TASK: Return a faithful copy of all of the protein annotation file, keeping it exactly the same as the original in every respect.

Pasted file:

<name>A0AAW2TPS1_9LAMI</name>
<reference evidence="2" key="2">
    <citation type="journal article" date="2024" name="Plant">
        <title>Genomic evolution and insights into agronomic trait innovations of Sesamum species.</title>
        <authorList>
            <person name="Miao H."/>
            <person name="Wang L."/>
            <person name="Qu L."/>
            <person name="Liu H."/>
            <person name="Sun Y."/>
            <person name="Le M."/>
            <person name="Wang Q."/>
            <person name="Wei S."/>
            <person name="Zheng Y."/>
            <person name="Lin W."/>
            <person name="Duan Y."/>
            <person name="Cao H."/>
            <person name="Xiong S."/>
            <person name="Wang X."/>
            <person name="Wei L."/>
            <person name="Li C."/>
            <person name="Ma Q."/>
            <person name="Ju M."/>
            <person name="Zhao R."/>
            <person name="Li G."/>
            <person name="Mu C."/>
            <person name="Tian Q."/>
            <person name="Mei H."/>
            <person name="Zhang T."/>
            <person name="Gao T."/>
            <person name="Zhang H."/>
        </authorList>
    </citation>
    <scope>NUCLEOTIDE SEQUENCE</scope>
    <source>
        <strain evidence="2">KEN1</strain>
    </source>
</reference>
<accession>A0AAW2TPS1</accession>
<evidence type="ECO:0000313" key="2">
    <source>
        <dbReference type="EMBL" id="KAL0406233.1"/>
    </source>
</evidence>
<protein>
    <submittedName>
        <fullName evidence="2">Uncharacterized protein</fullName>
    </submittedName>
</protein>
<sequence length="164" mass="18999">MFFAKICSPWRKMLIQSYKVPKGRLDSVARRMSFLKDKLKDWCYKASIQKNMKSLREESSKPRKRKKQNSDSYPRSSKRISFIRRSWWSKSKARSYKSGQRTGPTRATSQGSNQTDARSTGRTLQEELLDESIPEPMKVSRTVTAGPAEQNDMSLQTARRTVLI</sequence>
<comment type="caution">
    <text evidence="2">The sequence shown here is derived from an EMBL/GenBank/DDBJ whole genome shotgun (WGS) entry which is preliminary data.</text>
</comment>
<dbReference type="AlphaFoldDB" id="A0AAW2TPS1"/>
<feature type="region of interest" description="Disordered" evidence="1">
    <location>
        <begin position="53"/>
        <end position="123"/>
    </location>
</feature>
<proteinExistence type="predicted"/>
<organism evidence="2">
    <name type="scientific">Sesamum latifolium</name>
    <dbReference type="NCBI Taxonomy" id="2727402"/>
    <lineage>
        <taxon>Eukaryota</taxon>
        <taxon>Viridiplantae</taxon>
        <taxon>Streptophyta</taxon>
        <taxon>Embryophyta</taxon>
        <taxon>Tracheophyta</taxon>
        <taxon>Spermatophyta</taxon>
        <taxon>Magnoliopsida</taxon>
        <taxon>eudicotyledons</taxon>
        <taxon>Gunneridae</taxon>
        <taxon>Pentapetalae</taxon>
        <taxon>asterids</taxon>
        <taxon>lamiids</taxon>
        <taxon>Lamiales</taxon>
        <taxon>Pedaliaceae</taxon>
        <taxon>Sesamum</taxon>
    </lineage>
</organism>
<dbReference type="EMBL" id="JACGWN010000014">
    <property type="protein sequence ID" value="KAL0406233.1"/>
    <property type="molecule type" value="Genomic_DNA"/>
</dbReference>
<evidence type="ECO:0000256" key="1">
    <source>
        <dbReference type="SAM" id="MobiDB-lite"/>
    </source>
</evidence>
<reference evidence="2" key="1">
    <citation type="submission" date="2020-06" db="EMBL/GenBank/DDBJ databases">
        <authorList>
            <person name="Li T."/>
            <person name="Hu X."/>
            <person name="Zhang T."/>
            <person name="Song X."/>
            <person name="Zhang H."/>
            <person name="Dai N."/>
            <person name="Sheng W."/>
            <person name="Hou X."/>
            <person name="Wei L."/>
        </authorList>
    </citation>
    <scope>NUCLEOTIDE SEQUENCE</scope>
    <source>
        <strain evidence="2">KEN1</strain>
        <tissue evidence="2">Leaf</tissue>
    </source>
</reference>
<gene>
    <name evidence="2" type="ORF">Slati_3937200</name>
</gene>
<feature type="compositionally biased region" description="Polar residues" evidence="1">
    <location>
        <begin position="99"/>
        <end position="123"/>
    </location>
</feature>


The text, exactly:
<name>A0AAW2TPS1_9LAMI</name>
<reference evidence="2" key="2">
    <citation type="journal article" date="2024" name="Plant">
        <title>Genomic evolution and insights into agronomic trait innovations of Sesamum species.</title>
        <authorList>
            <person name="Miao H."/>
            <person name="Wang L."/>
            <person name="Qu L."/>
            <person name="Liu H."/>
            <person name="Sun Y."/>
            <person name="Le M."/>
            <person name="Wang Q."/>
            <person name="Wei S."/>
            <person name="Zheng Y."/>
            <person name="Lin W."/>
            <person name="Duan Y."/>
            <person name="Cao H."/>
            <person name="Xiong S."/>
            <person name="Wang X."/>
            <person name="Wei L."/>
            <person name="Li C."/>
            <person name="Ma Q."/>
            <person name="Ju M."/>
            <person name="Zhao R."/>
            <person name="Li G."/>
            <person name="Mu C."/>
            <person name="Tian Q."/>
            <person name="Mei H."/>
            <person name="Zhang T."/>
            <person name="Gao T."/>
            <person name="Zhang H."/>
        </authorList>
    </citation>
    <scope>NUCLEOTIDE SEQUENCE</scope>
    <source>
        <strain evidence="2">KEN1</strain>
    </source>
</reference>
<accession>A0AAW2TPS1</accession>
<evidence type="ECO:0000313" key="2">
    <source>
        <dbReference type="EMBL" id="KAL0406233.1"/>
    </source>
</evidence>
<protein>
    <submittedName>
        <fullName evidence="2">Uncharacterized protein</fullName>
    </submittedName>
</protein>
<sequence length="164" mass="18999">MFFAKICSPWRKMLIQSYKVPKGRLDSVARRMSFLKDKLKDWCYKASIQKNMKSLREESSKPRKRKKQNSDSYPRSSKRISFIRRSWWSKSKARSYKSGQRTGPTRATSQGSNQTDARSTGRTLQEELLDESIPEPMKVSRTVTAGPAEQNDMSLQTARRTVLI</sequence>
<comment type="caution">
    <text evidence="2">The sequence shown here is derived from an EMBL/GenBank/DDBJ whole genome shotgun (WGS) entry which is preliminary data.</text>
</comment>
<dbReference type="AlphaFoldDB" id="A0AAW2TPS1"/>
<feature type="region of interest" description="Disordered" evidence="1">
    <location>
        <begin position="53"/>
        <end position="123"/>
    </location>
</feature>
<proteinExistence type="predicted"/>
<organism evidence="2">
    <name type="scientific">Sesamum latifolium</name>
    <dbReference type="NCBI Taxonomy" id="2727402"/>
    <lineage>
        <taxon>Eukaryota</taxon>
        <taxon>Viridiplantae</taxon>
        <taxon>Streptophyta</taxon>
        <taxon>Embryophyta</taxon>
        <taxon>Tracheophyta</taxon>
        <taxon>Spermatophyta</taxon>
        <taxon>Magnoliopsida</taxon>
        <taxon>eudicotyledons</taxon>
        <taxon>Gunneridae</taxon>
        <taxon>Pentapetalae</taxon>
        <taxon>asterids</taxon>
        <taxon>lamiids</taxon>
        <taxon>Lamiales</taxon>
        <taxon>Pedaliaceae</taxon>
        <taxon>Sesamum</taxon>
    </lineage>
</organism>
<dbReference type="EMBL" id="JACGWN010000014">
    <property type="protein sequence ID" value="KAL0406233.1"/>
    <property type="molecule type" value="Genomic_DNA"/>
</dbReference>
<evidence type="ECO:0000256" key="1">
    <source>
        <dbReference type="SAM" id="MobiDB-lite"/>
    </source>
</evidence>
<reference evidence="2" key="1">
    <citation type="submission" date="2020-06" db="EMBL/GenBank/DDBJ databases">
        <authorList>
            <person name="Li T."/>
            <person name="Hu X."/>
            <person name="Zhang T."/>
            <person name="Song X."/>
            <person name="Zhang H."/>
            <person name="Dai N."/>
            <person name="Sheng W."/>
            <person name="Hou X."/>
            <person name="Wei L."/>
        </authorList>
    </citation>
    <scope>NUCLEOTIDE SEQUENCE</scope>
    <source>
        <strain evidence="2">KEN1</strain>
        <tissue evidence="2">Leaf</tissue>
    </source>
</reference>
<gene>
    <name evidence="2" type="ORF">Slati_3937200</name>
</gene>
<feature type="compositionally biased region" description="Polar residues" evidence="1">
    <location>
        <begin position="99"/>
        <end position="123"/>
    </location>
</feature>